Potatoes with the value of $22 million, $12 million value haricots, $18 million tomatoes and $17 million onions have been imported in Georgia in 2008.
Only these four crops made up $70 million, while aggregate imported agricultural products made up $500 million that is equivalent to 100 000 employed people in case if this product would have been produced in Georgia.
Recent harvest was the worst one over the years. According to the head of wheat producers association, Arkadi Meqerishvili, wheat harvest was very poor in Kakheti. Such a bad harvest hasn’t been seen for a long time. Minister of Agriculture, Mr. Bakur Kvezereli declared that it might be necessary to increase imports of wheat due to current situation. According to present data, Georgian wheat makes up only 20% of overall wheat consumption. Meanwhile, even 40% of arable lands are not used and thousands of families are unemployed and left without any income. Everything seems to be simple – let unemployed people work the land and produce local products replacing imported ones; thus both these people and whole country will benefit from this. However, this doesn’t happen so and it takes a long time for invisible hand of free market economy to fill these irrational, obscure hollow spaces and to direct unused resources for prosperity and welfare of the people and the country.
Since the liberalization of customs duties, agriculture has become even less beneficial field and competitiveness of local production is reduced day by day. Russian blockade did serious damage to this sector: entrepreneurs in agricultural sector did not manage to adapt to the new situation and the volume of local production decreased even more.
Main reasons of this deplorable situation might be seen in the following factors – not evaluated land resources and low level of utilization, imperfections existing in entrepreneurial relations, absence of material and technical basis for agriculture and ignorance of achievements in agrarian science.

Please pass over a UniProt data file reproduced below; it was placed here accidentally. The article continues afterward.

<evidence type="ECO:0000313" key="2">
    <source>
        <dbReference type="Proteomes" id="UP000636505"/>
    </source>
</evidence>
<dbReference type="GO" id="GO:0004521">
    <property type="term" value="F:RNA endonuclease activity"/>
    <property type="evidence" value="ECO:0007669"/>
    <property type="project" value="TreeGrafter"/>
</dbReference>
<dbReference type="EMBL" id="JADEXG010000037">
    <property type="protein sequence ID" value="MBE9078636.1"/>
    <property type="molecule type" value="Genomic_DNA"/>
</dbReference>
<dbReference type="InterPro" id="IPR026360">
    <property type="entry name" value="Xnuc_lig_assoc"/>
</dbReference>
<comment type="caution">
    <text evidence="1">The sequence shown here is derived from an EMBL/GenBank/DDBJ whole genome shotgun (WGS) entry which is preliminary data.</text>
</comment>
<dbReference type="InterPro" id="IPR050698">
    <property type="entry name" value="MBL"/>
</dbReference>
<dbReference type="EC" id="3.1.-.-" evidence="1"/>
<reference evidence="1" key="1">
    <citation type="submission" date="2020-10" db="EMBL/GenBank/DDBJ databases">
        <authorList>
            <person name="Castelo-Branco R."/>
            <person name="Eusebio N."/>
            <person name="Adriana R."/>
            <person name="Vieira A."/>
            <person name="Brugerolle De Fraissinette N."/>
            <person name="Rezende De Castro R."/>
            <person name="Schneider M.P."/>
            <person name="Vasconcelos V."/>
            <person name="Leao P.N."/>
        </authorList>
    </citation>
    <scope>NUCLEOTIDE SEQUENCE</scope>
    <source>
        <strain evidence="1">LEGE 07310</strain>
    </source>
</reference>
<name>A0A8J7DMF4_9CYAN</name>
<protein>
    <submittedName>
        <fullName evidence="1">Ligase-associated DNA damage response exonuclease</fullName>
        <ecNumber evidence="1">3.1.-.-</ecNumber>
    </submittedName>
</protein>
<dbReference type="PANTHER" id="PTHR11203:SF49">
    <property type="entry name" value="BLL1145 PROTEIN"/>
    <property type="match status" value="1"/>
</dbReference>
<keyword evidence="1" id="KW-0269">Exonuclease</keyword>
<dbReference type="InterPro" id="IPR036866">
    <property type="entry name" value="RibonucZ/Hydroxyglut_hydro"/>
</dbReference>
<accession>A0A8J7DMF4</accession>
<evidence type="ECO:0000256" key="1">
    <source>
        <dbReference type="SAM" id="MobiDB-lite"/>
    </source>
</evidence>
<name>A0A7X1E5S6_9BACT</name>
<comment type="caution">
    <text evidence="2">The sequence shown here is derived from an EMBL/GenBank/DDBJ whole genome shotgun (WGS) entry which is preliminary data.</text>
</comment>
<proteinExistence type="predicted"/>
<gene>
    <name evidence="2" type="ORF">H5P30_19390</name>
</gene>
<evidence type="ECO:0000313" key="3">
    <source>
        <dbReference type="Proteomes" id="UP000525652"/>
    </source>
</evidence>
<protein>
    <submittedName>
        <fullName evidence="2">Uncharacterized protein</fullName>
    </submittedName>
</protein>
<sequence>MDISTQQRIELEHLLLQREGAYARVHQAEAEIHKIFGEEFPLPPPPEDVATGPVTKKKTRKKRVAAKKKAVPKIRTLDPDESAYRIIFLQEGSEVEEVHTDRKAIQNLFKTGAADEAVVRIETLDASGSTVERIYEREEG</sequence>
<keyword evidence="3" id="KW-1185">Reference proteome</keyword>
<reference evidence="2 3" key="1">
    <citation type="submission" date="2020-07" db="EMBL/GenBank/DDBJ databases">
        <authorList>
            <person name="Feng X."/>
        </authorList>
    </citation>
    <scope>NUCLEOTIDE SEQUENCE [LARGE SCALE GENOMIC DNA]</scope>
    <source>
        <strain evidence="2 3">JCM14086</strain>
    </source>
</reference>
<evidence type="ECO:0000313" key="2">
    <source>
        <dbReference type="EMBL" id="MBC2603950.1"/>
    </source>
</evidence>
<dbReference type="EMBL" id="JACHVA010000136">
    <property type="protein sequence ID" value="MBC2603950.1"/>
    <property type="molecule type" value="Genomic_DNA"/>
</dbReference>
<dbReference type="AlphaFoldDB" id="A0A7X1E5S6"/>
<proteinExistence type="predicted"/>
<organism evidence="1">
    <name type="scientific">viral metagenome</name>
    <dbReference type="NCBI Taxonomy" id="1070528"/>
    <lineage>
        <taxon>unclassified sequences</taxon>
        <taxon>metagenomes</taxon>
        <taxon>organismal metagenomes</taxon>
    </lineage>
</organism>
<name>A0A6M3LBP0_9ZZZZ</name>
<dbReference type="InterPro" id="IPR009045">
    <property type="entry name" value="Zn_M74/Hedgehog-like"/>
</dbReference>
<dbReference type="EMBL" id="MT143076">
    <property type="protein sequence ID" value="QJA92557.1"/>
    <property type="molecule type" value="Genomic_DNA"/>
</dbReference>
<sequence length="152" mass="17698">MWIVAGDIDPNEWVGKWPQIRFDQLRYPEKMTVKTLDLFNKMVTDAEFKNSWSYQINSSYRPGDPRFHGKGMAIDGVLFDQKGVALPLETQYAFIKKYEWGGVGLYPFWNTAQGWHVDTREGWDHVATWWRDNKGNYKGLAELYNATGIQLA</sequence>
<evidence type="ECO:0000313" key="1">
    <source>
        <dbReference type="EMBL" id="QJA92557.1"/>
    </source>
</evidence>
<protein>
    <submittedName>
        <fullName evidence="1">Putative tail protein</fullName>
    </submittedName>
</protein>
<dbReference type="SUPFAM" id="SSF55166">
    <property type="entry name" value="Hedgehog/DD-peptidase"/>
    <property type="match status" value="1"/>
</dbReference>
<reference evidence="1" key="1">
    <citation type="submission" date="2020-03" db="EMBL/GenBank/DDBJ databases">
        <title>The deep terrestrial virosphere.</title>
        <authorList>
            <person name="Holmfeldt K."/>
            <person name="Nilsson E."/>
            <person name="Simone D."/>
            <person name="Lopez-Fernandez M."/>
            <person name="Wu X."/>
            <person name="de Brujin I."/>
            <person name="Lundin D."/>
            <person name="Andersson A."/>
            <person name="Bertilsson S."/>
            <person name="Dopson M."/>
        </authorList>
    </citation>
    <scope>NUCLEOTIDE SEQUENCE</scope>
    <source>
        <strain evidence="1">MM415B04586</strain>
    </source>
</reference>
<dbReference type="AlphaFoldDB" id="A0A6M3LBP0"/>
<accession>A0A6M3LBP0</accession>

There are quite a number of obstacles impeding people to become occupied with agriculture. These are connected both with mental and rational barriers. Due to various reasons able-bodied, unemployed people cannot make a decision to step forward in this direction. Meanwhile, it is essential to involve as many people as possible in agriculture, who will produce goods that replace major part of imported goods and leave billion Georgian Laris in the country.
According to statistical data, 55% of all the people employed in agriculture are self-employed. GDP created in this sector amounts 12%. Country’s GDP is mainly formed of agriculture, forestry, industry, trade, transportation and communication sectors. However, in recent years, share of agriculture in aggregate GDP is considerably decreased, but at the same time trading, industry, transportation and communication sectors’ shares are increasing. Percentage ratio of agriculture in GDP was 46% in 1994, in 1998 the ration reduced to 26.2%, while in 2007 it made up 12% only. As experts are claiming, decrease in share of agriculture in GDP is a worldwide tendency. Productivity of cattle in Georgia is quite low either. Average milk-producing of a cow and buffalo in 1998-2006 was between 9040-9356 liters. If we compare these showings with the data of former soviet, eastern European countries, or Baltic Sea countries productivity of two-three cows in Georgia is not even equal to the productivity of one cow. The result is following: Due to low productivity of agricultural crops and cattle self-sufficiency with foodstuffs of Georgian population is very low.
According to statistical data, incomes of rural population are not characterized by growth; at the same time, other types of income considerably exceed incomes from agricultural products. Meanwhile, the prices on agricultural products are almost doubled; decrease in production of foodstuffs and growth in volume of imports indicates inadequacy of agricultural enterprises.
Considering all the above-mentioned, we can identify several directions that enable to encourage agriculture in Georgia.
Assistance in selling produced goods
Most effective mean of encouraging sales might be organizing of periodical fairs. If government arranges even one fair market in every big city and advertises it as fair of local production, this considerably encourages development of agriculture in the country. There is a formed demand in the population in this direction. However, market is so unorganized and production is so scarce that Georgian foodstuffs are hard to find and quite expensive. There are frequent cases when imported production are made to resemble Georgian one and is sold at more expensive prices. Increase of local production should regulate the prices either.